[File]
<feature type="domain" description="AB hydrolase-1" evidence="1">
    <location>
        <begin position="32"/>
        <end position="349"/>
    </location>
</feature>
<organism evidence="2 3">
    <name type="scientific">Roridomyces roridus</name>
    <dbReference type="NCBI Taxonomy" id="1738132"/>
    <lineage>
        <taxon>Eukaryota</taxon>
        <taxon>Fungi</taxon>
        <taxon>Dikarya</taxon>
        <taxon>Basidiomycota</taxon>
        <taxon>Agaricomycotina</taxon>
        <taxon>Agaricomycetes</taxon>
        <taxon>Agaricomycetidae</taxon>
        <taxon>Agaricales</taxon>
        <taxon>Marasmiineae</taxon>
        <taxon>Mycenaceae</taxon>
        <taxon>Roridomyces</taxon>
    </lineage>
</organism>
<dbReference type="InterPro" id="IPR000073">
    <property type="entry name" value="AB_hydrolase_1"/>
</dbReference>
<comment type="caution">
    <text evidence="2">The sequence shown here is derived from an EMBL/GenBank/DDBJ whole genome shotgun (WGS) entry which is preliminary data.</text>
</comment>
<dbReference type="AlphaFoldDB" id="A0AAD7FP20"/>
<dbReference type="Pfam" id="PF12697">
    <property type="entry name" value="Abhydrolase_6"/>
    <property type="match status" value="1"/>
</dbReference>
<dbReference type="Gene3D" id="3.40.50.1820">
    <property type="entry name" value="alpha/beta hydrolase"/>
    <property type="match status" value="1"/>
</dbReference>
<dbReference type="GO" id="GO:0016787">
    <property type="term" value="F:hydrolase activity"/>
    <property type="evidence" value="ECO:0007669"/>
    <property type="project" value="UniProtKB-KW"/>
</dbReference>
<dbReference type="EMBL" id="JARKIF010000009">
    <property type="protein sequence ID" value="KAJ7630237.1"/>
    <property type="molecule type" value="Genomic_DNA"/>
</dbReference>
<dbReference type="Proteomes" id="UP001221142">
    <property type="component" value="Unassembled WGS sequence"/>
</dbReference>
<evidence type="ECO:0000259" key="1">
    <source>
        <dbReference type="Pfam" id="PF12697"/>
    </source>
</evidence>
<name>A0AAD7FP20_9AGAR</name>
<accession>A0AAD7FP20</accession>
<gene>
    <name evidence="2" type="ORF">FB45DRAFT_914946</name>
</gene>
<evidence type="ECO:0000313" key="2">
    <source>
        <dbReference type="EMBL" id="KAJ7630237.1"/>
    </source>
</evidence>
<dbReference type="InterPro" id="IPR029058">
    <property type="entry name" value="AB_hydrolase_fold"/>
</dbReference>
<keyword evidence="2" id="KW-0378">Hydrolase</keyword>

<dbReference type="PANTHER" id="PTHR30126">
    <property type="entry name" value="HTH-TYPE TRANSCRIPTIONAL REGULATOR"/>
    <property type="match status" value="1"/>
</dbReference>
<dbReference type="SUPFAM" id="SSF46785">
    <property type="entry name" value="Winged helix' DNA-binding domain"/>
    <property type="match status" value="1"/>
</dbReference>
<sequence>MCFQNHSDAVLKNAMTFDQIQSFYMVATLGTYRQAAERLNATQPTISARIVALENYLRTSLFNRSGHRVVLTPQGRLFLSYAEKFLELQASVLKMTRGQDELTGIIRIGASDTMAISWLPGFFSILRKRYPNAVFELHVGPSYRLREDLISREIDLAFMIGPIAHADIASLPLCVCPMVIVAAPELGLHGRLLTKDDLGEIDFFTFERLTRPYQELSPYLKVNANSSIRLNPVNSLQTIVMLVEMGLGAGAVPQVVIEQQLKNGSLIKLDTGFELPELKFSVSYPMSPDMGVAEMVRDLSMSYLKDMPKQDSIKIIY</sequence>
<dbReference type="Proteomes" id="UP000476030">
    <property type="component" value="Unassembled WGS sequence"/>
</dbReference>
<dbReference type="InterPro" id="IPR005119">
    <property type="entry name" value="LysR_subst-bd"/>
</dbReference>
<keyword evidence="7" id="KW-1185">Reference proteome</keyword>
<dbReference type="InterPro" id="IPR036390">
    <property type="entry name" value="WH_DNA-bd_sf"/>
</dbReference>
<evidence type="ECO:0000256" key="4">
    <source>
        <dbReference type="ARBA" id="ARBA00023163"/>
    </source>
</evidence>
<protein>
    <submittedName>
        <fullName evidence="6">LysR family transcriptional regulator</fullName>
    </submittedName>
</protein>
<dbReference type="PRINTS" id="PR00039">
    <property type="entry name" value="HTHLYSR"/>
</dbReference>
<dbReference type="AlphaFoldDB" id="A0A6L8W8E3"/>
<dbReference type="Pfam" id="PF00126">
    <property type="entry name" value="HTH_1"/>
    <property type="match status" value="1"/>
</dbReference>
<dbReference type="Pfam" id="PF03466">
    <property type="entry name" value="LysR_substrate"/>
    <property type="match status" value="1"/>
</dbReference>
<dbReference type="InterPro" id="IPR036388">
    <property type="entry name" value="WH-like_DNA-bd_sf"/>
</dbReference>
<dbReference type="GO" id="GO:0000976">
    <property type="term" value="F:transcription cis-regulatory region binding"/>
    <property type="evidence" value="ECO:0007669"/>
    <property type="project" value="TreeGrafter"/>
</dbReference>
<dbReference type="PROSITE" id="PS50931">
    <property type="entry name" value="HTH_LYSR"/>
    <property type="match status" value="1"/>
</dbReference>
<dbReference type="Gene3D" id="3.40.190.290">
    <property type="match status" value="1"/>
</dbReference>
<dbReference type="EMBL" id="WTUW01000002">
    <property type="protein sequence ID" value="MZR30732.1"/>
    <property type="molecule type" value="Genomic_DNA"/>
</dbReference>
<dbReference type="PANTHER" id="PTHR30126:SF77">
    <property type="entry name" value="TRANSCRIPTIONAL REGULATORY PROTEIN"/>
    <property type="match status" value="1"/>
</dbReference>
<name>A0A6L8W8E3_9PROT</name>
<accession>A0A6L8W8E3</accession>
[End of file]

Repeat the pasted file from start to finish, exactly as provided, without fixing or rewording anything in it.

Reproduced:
<feature type="domain" description="AB hydrolase-1" evidence="1">
    <location>
        <begin position="32"/>
        <end position="349"/>
    </location>
</feature>
<organism evidence="2 3">
    <name type="scientific">Roridomyces roridus</name>
    <dbReference type="NCBI Taxonomy" id="1738132"/>
    <lineage>
        <taxon>Eukaryota</taxon>
        <taxon>Fungi</taxon>
        <taxon>Dikarya</taxon>
        <taxon>Basidiomycota</taxon>
        <taxon>Agaricomycotina</taxon>
        <taxon>Agaricomycetes</taxon>
        <taxon>Agaricomycetidae</taxon>
        <taxon>Agaricales</taxon>
        <taxon>Marasmiineae</taxon>
        <taxon>Mycenaceae</taxon>
        <taxon>Roridomyces</taxon>
    </lineage>
</organism>
<dbReference type="InterPro" id="IPR000073">
    <property type="entry name" value="AB_hydrolase_1"/>
</dbReference>
<comment type="caution">
    <text evidence="2">The sequence shown here is derived from an EMBL/GenBank/DDBJ whole genome shotgun (WGS) entry which is preliminary data.</text>
</comment>
<dbReference type="AlphaFoldDB" id="A0AAD7FP20"/>
<dbReference type="Pfam" id="PF12697">
    <property type="entry name" value="Abhydrolase_6"/>
    <property type="match status" value="1"/>
</dbReference>
<dbReference type="Gene3D" id="3.40.50.1820">
    <property type="entry name" value="alpha/beta hydrolase"/>
    <property type="match status" value="1"/>
</dbReference>
<dbReference type="GO" id="GO:0016787">
    <property type="term" value="F:hydrolase activity"/>
    <property type="evidence" value="ECO:0007669"/>
    <property type="project" value="UniProtKB-KW"/>
</dbReference>
<dbReference type="EMBL" id="JARKIF010000009">
    <property type="protein sequence ID" value="KAJ7630237.1"/>
    <property type="molecule type" value="Genomic_DNA"/>
</dbReference>
<dbReference type="Proteomes" id="UP001221142">
    <property type="component" value="Unassembled WGS sequence"/>
</dbReference>
<evidence type="ECO:0000259" key="1">
    <source>
        <dbReference type="Pfam" id="PF12697"/>
    </source>
</evidence>
<name>A0AAD7FP20_9AGAR</name>
<accession>A0AAD7FP20</accession>
<gene>
    <name evidence="2" type="ORF">FB45DRAFT_914946</name>
</gene>
<evidence type="ECO:0000313" key="2">
    <source>
        <dbReference type="EMBL" id="KAJ7630237.1"/>
    </source>
</evidence>
<dbReference type="InterPro" id="IPR029058">
    <property type="entry name" value="AB_hydrolase_fold"/>
</dbReference>
<keyword evidence="2" id="KW-0378">Hydrolase</keyword>

<dbReference type="PANTHER" id="PTHR30126">
    <property type="entry name" value="HTH-TYPE TRANSCRIPTIONAL REGULATOR"/>
    <property type="match status" value="1"/>
</dbReference>
<dbReference type="SUPFAM" id="SSF46785">
    <property type="entry name" value="Winged helix' DNA-binding domain"/>
    <property type="match status" value="1"/>
</dbReference>
<sequence>MCFQNHSDAVLKNAMTFDQIQSFYMVATLGTYRQAAERLNATQPTISARIVALENYLRTSLFNRSGHRVVLTPQGRLFLSYAEKFLELQASVLKMTRGQDELTGIIRIGASDTMAISWLPGFFSILRKRYPNAVFELHVGPSYRLREDLISREIDLAFMIGPIAHADIASLPLCVCPMVIVAAPELGLHGRLLTKDDLGEIDFFTFERLTRPYQELSPYLKVNANSSIRLNPVNSLQTIVMLVEMGLGAGAVPQVVIEQQLKNGSLIKLDTGFELPELKFSVSYPMSPDMGVAEMVRDLSMSYLKDMPKQDSIKIIY</sequence>
<dbReference type="Proteomes" id="UP000476030">
    <property type="component" value="Unassembled WGS sequence"/>
</dbReference>
<dbReference type="InterPro" id="IPR005119">
    <property type="entry name" value="LysR_subst-bd"/>
</dbReference>
<keyword evidence="7" id="KW-1185">Reference proteome</keyword>
<dbReference type="InterPro" id="IPR036390">
    <property type="entry name" value="WH_DNA-bd_sf"/>
</dbReference>
<evidence type="ECO:0000256" key="4">
    <source>
        <dbReference type="ARBA" id="ARBA00023163"/>
    </source>
</evidence>
<protein>
    <submittedName>
        <fullName evidence="6">LysR family transcriptional regulator</fullName>
    </submittedName>
</protein>
<dbReference type="PRINTS" id="PR00039">
    <property type="entry name" value="HTHLYSR"/>
</dbReference>
<dbReference type="AlphaFoldDB" id="A0A6L8W8E3"/>
<dbReference type="Pfam" id="PF00126">
    <property type="entry name" value="HTH_1"/>
    <property type="match status" value="1"/>
</dbReference>
<dbReference type="Pfam" id="PF03466">
    <property type="entry name" value="LysR_substrate"/>
    <property type="match status" value="1"/>
</dbReference>
<dbReference type="InterPro" id="IPR036388">
    <property type="entry name" value="WH-like_DNA-bd_sf"/>
</dbReference>
<dbReference type="GO" id="GO:0000976">
    <property type="term" value="F:transcription cis-regulatory region binding"/>
    <property type="evidence" value="ECO:0007669"/>
    <property type="project" value="TreeGrafter"/>
</dbReference>
<dbReference type="PROSITE" id="PS50931">
    <property type="entry name" value="HTH_LYSR"/>
    <property type="match status" value="1"/>
</dbReference>
<dbReference type="Gene3D" id="3.40.190.290">
    <property type="match status" value="1"/>
</dbReference>
<dbReference type="EMBL" id="WTUW01000002">
    <property type="protein sequence ID" value="MZR30732.1"/>
    <property type="molecule type" value="Genomic_DNA"/>
</dbReference>
<dbReference type="PANTHER" id="PTHR30126:SF77">
    <property type="entry name" value="TRANSCRIPTIONAL REGULATORY PROTEIN"/>
    <property type="match status" value="1"/>
</dbReference>
<name>A0A6L8W8E3_9PROT</name>
<accession>A0A6L8W8E3</accession>